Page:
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Essay: How Davenant’s Macbeth reinterprets the Restoration of monarchy in England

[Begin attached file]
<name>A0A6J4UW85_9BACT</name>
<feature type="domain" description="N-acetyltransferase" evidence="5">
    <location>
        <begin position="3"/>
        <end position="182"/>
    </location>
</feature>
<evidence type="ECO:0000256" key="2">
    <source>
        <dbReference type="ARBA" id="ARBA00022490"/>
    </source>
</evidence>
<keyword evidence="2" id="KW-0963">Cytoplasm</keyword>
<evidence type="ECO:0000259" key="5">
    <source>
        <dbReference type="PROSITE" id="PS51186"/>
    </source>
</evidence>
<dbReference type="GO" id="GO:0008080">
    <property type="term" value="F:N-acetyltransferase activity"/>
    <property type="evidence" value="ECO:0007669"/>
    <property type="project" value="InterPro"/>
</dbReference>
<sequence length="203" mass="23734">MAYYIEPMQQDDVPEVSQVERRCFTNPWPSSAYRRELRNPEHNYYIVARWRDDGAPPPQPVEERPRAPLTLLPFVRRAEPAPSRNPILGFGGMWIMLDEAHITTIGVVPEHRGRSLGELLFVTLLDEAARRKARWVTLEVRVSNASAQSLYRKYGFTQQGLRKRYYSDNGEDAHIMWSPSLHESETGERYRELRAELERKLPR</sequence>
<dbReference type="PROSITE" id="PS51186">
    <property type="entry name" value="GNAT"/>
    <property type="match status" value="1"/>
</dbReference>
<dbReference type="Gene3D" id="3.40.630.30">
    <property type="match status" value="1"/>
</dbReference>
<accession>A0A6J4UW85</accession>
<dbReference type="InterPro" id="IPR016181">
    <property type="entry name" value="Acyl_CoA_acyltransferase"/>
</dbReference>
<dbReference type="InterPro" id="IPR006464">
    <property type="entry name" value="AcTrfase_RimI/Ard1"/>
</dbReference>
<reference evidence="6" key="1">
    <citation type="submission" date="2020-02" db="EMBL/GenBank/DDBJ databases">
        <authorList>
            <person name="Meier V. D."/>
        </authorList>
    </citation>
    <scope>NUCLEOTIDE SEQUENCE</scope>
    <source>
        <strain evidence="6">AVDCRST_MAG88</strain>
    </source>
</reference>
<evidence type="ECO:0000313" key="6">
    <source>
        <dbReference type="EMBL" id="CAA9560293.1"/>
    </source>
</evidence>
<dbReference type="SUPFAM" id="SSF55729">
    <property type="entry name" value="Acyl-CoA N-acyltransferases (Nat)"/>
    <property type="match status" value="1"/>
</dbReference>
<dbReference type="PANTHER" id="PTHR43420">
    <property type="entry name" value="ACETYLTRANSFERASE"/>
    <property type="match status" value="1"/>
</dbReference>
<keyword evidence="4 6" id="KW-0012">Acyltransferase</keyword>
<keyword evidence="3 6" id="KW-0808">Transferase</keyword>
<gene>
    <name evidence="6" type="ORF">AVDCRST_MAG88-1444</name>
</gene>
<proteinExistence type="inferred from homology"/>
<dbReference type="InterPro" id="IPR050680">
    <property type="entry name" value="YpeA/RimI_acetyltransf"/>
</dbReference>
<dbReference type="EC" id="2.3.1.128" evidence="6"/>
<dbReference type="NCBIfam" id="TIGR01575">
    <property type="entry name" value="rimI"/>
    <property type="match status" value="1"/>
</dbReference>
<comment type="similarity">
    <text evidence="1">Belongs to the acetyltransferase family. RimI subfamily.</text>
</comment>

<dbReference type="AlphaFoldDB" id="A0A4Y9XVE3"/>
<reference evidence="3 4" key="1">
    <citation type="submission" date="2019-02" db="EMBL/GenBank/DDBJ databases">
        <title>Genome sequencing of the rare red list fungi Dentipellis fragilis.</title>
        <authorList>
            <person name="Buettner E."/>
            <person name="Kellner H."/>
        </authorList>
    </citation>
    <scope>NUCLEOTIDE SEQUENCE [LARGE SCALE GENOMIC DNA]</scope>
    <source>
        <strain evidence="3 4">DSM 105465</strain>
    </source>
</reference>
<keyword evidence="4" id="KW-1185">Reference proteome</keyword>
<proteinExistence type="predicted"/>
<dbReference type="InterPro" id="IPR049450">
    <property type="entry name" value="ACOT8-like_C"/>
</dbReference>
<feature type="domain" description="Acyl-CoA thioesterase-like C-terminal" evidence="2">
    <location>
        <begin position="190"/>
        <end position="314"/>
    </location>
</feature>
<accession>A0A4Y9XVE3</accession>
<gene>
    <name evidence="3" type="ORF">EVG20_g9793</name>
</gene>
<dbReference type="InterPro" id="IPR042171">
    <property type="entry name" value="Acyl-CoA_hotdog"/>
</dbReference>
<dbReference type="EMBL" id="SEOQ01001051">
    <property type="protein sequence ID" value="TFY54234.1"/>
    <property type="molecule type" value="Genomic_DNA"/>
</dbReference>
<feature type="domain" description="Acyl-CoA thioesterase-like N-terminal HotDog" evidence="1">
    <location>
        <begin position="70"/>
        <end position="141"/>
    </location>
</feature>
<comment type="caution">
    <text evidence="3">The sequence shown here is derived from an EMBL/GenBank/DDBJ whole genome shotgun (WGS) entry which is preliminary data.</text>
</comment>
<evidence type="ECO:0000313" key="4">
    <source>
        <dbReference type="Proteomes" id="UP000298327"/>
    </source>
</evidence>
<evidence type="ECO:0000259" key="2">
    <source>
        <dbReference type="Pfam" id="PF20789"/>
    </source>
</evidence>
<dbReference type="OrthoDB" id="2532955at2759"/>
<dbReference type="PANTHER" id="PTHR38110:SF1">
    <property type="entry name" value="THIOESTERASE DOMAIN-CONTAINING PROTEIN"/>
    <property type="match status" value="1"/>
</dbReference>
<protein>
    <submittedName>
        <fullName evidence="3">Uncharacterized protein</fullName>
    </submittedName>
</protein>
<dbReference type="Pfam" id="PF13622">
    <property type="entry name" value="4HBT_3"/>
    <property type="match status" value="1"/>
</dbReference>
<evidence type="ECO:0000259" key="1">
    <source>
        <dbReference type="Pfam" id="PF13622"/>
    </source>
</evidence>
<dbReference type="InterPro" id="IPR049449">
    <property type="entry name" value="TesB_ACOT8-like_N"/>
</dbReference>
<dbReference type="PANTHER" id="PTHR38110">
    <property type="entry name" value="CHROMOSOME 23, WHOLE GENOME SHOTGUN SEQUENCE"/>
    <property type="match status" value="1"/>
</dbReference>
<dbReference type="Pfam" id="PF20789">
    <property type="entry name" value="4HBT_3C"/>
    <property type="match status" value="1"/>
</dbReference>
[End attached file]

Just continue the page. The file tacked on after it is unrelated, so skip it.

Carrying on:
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The Restoration of monarchy in England in 1660 followed the period of Oliver Cromwell’s Commonwealth and marked the return of Charles II as king. Consequentially, this led to the complete subversion of political norms and a mood of uncertainty throughout England as the population reeled after the dramatic civil war. The fall of the interregnum saw the demise of the republic. In retrospect, the period of the republican rule failed to situate a stable government and was only held together by the military approach of Oliver Cromwell’s ruling (Prof. Peter Gaunt, OliverCromwell.org, n.pag). During the restoration of the monarchy official attempts to erase all traces of the Republican period were enacted and drama was consequentially adapted to fit changing political norms and contemporary political theories. Early Modern theatre recognised that representations within drama could be used as a political commentary and drama was adapted to demonstrate the political consciousness of the body politic during the Restoration. This essay will be demonstrating how William Davenant’s adaptation of Shakespeare’s Macbeth demonstrates the ways in which drama was adopted to recognise a changing political discourse and new theatrical tastes. I will be discussing how Davenant’s Macbeth reinterprets the Restoration and government praising the monarchy allegorically but also covertly indicating the tension between the different desired modes of ruling within the realm.